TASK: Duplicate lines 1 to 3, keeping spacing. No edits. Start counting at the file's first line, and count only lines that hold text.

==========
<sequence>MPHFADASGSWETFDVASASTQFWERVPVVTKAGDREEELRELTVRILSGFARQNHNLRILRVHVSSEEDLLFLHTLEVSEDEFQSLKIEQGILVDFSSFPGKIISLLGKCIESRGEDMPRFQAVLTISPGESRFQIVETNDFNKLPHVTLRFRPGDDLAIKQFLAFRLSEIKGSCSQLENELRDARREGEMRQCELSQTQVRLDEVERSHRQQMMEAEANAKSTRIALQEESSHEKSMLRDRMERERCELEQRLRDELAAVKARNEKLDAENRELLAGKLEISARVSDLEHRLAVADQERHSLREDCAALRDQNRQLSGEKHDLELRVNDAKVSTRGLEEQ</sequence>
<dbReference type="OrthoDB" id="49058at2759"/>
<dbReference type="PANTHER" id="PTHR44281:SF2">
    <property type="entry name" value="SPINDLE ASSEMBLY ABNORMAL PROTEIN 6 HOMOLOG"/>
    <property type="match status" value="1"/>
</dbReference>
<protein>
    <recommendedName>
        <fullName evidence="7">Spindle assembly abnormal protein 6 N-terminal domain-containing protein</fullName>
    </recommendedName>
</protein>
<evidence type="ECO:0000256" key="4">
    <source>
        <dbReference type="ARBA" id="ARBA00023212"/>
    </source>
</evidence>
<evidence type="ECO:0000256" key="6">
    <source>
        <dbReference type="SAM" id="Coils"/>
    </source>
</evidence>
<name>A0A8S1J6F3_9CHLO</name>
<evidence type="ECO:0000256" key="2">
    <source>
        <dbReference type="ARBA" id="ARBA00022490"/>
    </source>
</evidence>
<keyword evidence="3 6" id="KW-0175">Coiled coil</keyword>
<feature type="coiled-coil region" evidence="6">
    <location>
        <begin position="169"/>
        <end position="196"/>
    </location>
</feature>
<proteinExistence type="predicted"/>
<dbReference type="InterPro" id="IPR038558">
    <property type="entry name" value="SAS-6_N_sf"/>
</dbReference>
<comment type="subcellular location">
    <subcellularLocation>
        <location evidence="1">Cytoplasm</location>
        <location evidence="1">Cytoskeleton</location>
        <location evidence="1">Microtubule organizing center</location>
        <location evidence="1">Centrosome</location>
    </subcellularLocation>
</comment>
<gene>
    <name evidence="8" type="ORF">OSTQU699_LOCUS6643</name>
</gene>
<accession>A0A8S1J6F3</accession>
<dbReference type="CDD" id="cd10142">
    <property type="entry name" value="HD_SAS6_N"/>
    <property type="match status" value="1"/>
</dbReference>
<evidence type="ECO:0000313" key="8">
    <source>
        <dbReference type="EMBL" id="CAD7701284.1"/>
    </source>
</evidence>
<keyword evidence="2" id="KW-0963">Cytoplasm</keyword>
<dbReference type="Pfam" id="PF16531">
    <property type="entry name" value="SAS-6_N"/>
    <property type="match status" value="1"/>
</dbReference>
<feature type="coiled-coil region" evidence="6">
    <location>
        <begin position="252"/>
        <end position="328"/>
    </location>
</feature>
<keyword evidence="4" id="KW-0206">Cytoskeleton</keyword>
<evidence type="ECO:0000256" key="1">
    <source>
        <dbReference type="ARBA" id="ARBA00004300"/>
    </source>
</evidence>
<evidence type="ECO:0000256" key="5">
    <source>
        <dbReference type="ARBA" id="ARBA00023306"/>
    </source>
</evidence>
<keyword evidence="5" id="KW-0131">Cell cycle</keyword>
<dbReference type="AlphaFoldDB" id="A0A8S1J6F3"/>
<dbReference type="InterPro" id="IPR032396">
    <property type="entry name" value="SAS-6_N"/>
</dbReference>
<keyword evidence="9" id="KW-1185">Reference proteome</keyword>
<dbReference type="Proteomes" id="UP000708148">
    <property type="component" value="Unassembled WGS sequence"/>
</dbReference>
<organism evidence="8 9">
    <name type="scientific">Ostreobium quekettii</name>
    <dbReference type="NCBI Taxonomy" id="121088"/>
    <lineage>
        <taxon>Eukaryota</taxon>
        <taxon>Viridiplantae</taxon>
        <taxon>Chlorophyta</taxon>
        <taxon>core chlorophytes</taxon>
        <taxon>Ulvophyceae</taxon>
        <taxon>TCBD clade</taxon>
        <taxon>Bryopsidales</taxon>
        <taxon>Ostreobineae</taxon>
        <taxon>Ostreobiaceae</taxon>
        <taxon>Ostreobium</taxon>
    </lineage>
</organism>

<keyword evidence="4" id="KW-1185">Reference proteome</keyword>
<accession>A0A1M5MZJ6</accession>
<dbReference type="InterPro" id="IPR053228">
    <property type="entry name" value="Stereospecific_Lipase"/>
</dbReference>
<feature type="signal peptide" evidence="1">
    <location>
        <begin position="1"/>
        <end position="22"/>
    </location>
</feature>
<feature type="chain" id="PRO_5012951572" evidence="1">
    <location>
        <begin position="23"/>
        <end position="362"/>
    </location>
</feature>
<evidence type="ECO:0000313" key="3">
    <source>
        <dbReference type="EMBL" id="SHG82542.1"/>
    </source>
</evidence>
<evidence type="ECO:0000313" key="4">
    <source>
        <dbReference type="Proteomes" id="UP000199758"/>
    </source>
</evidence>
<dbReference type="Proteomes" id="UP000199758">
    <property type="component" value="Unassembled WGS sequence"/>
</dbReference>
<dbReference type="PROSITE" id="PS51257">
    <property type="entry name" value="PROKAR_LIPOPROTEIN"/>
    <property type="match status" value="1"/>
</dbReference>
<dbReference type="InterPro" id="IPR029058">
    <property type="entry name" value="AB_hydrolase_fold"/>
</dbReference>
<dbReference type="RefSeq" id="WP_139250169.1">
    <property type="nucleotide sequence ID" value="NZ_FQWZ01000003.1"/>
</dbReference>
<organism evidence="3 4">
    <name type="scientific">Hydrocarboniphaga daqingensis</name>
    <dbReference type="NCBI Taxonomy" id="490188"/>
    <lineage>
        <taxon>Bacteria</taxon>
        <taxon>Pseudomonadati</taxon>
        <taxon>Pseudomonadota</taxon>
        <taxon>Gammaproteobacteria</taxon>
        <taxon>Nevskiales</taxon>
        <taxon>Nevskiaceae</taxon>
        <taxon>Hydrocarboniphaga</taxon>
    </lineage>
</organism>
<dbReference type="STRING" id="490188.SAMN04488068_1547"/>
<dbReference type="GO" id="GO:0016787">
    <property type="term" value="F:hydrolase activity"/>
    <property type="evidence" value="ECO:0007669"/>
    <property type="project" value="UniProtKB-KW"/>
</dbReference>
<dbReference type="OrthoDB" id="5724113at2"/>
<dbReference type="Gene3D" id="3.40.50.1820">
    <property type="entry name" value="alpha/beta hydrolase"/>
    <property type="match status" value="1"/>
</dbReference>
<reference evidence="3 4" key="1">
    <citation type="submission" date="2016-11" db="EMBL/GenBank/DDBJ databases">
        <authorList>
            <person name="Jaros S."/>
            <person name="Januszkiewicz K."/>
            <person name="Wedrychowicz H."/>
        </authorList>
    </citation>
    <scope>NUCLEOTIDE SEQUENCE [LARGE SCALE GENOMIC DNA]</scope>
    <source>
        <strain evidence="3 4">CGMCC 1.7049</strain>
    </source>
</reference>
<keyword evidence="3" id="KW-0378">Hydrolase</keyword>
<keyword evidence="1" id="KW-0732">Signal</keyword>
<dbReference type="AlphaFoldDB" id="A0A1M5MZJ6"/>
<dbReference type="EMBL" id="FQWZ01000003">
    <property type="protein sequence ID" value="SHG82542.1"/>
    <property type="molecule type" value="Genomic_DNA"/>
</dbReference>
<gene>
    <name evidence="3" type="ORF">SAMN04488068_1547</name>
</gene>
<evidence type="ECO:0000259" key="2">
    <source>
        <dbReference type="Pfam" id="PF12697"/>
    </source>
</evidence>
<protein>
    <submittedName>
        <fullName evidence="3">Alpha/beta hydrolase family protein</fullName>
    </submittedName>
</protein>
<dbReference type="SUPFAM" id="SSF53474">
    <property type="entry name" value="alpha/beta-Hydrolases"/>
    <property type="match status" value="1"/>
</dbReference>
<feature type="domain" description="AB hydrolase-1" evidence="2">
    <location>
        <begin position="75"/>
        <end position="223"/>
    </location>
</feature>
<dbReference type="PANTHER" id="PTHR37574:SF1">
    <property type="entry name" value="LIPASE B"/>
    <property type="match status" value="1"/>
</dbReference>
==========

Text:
<sequence>MPHFADASGSWETFDVASASTQFWERVPVVTKAGDREEELRELTVRILSGFARQNHNLRILRVHVSSEEDLLFLHTLEVSEDEFQSLKIEQGILVDFSSFPGKIISLLGKCIESRGEDMPRFQAVLTISPGESRFQIVETNDFNKLPHVTLRFRPGDDLAIKQFLAFRLSEIKGSCSQLENELRDARREGEMRQCELSQTQVRLDEVERSHRQQMMEAEANAKSTRIALQEESSHEKSMLRDRMERERCELEQRLRDELAAVKARNEKLDAENRELLAGKLEISARVSDLEHRLAVADQERHSLREDCAALRDQNRQLSGEKHDLELRVNDAKVSTRGLEEQ</sequence>
<dbReference type="OrthoDB" id="49058at2759"/>
<dbReference type="PANTHER" id="PTHR44281:SF2">